Saturday will represent something of a first for Jack Ross this season.
So far it is has been a journey into the unknown.
New managers, new players, new stadiums, new teams.
He has admitted more than once that there have been a few surprises along the way.
At Valley Parade, however, it will be a very familiar, and friendly, foe.
New Bradford boss David Hopkin is slowly starting to turn the Bantams' season around and they welcome Sunderland having kept consecutive clean sheets in the league.
Though Hopkin is still instilling his methods on his new squad, Ross knows exactly what to expect.
The pair have twice tussled for promotion north of the border.
First, when Ross battled to take Alloa back to the Scottish Championship after their relegation in his first season.
A 10-game winning streak followed, but so too did the call from St Mirren. In the next campaign the pair went head-to-head, both winning unlikely promotions that turned a number of heads in the English leagues.
Ross' side may have won the league comfortably in the end but there is no doubting the quality of Hopkin's work.
"Even going back to my second season at Alloa, David was in charge at Livingston when they won their first promotion," Ross said.
"I know him well, we've got a really close mutual friend as well. What he achieved at Livingston was fantastic. They've continued the momentum that he very much built in the Scottish Premiership this season.
"Looking at his Bradford team to date, I don't think they're playing entirely as he'd like them to play, until January probably when he can get his own type of personnel in.
"I think he's probably, as you have to do, find a way with the personnel he's got.
"All his teams play with a great deal of energy though, I know what to expect in that regard. It'll be nice to come up against someone that I'm with familiar with, I've not known any of the managers so far.
"David I suppose was slightly different coming down in that he had a very good playing career in England.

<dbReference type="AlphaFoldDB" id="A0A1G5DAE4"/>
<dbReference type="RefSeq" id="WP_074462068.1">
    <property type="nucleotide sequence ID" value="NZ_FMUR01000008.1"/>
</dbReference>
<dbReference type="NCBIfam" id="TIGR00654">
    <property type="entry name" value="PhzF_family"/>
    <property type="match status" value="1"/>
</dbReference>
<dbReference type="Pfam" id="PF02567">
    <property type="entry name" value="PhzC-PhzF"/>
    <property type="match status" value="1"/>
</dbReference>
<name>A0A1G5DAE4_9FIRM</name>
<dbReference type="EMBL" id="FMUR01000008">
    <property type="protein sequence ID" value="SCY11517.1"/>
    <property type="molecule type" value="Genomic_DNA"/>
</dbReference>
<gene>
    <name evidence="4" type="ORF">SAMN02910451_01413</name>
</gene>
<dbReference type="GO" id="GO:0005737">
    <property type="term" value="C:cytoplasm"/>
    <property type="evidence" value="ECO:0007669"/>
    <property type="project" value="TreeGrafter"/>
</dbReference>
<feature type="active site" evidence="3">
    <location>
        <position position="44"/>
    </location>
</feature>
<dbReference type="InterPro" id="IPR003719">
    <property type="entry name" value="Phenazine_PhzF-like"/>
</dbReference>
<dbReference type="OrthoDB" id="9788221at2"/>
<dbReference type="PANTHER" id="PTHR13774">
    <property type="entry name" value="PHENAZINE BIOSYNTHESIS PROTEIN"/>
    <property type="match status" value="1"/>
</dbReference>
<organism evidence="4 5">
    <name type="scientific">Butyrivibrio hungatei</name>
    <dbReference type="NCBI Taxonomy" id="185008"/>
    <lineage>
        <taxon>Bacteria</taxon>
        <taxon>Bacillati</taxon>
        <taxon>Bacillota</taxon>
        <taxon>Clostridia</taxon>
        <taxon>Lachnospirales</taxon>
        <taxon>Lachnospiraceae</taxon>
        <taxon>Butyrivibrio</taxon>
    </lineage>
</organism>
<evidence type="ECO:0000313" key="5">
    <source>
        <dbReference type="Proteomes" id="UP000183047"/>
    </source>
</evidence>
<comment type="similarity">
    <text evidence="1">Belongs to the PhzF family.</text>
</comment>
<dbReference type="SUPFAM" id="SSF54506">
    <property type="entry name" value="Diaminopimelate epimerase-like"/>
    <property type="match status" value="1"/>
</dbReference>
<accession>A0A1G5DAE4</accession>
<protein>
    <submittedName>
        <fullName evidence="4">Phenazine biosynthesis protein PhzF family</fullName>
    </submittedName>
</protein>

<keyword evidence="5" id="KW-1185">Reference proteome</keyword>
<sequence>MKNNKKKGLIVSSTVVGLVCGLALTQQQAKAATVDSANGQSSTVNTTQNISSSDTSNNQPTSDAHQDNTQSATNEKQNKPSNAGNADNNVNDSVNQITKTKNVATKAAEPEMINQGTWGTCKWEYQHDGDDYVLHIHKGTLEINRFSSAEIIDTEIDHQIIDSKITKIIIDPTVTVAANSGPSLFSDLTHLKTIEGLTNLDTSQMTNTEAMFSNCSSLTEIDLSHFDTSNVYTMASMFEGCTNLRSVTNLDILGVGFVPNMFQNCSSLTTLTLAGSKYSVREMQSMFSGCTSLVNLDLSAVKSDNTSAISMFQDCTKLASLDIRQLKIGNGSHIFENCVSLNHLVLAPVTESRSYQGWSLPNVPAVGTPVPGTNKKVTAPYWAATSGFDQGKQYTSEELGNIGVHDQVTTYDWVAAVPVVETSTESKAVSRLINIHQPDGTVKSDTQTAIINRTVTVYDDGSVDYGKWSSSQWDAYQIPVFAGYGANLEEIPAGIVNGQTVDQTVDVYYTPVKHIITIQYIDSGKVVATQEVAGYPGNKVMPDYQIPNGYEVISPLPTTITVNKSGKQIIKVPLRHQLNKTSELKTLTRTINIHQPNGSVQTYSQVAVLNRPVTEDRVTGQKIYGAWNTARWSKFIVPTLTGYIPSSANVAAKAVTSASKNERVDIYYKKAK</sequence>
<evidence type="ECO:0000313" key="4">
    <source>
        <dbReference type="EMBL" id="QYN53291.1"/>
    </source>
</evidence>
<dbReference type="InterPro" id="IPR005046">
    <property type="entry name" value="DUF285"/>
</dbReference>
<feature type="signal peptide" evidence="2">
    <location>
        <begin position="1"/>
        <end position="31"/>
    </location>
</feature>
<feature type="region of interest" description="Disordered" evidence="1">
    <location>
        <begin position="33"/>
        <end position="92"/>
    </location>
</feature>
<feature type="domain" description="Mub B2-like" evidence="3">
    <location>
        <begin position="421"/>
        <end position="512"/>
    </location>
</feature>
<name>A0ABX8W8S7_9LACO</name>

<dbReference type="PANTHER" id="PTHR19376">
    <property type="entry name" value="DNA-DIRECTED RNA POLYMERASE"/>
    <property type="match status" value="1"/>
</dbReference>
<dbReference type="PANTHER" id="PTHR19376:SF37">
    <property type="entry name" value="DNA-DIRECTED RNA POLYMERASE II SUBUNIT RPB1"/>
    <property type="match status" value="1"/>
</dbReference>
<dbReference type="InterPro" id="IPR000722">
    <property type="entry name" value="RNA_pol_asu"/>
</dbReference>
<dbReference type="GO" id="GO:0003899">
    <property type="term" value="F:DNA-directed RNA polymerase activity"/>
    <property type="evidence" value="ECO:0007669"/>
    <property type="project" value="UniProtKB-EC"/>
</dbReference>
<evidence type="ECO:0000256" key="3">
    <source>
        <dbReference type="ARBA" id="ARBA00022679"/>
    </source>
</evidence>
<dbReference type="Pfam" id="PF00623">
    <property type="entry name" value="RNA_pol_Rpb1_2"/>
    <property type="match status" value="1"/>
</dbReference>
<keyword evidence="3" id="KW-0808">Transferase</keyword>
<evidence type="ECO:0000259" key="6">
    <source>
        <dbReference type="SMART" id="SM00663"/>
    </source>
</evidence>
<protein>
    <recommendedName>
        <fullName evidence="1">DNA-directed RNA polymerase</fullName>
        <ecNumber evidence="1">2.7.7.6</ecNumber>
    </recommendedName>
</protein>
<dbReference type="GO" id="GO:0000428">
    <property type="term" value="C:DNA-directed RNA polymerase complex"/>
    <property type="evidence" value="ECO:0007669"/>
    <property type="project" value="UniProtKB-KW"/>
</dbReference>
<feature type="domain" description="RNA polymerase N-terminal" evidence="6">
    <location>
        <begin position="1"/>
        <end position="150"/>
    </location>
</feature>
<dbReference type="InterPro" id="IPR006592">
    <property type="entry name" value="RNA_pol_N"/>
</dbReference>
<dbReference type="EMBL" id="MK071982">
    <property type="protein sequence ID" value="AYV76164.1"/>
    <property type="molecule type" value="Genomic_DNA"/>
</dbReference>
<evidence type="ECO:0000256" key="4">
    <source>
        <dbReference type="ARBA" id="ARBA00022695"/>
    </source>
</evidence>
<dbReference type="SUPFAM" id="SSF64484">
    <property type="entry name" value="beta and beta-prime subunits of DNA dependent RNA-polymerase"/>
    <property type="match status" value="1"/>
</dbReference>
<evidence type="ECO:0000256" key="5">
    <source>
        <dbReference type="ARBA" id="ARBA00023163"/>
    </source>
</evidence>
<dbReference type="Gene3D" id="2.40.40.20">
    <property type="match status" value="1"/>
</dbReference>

"He left Livingston without another job so it's a slightly different set of circumstances," he added.
"I think managing in England, you are managing in a different country and that's part of the attraction. Because of the proximity of the two it's never really seen as that, but it's a different challenge.
"Playing each other twice a year rather than four times, the different stadiums, maybe that excited him as well."
Hopkin praised Ross' 'bravery' in taking on what had come to be seen as something of a poisoned chalice.
"He’s an intelligent man and has got something about him that he wants to show people he can do it," he told the Bradford T&A.
“Sunderland have had four or five managers over the last four years and none of them have worked out.
“Jack was brave enough to go and take the challenge. You’ve got to take your hat off to him.
“It was probably an opportunity he couldn’t turn down.
"I’m glad that he’s come down and done well because it’s a tough job to do.
“We’ve had a few battles and I’ll be looking forward to seeing him again.
“He was at Alloa when I was first at Livingston and both of us were trying to get promoted from that league.
“Then he went to St Mirren and had a tough time to start with. But he got his own people in and did really well to get them promoted to the Premier League.
“He’s been given a fantastic opportunity at Sunderland, a massive club.
“I think he deserved it. He’s level-headed and a good coach."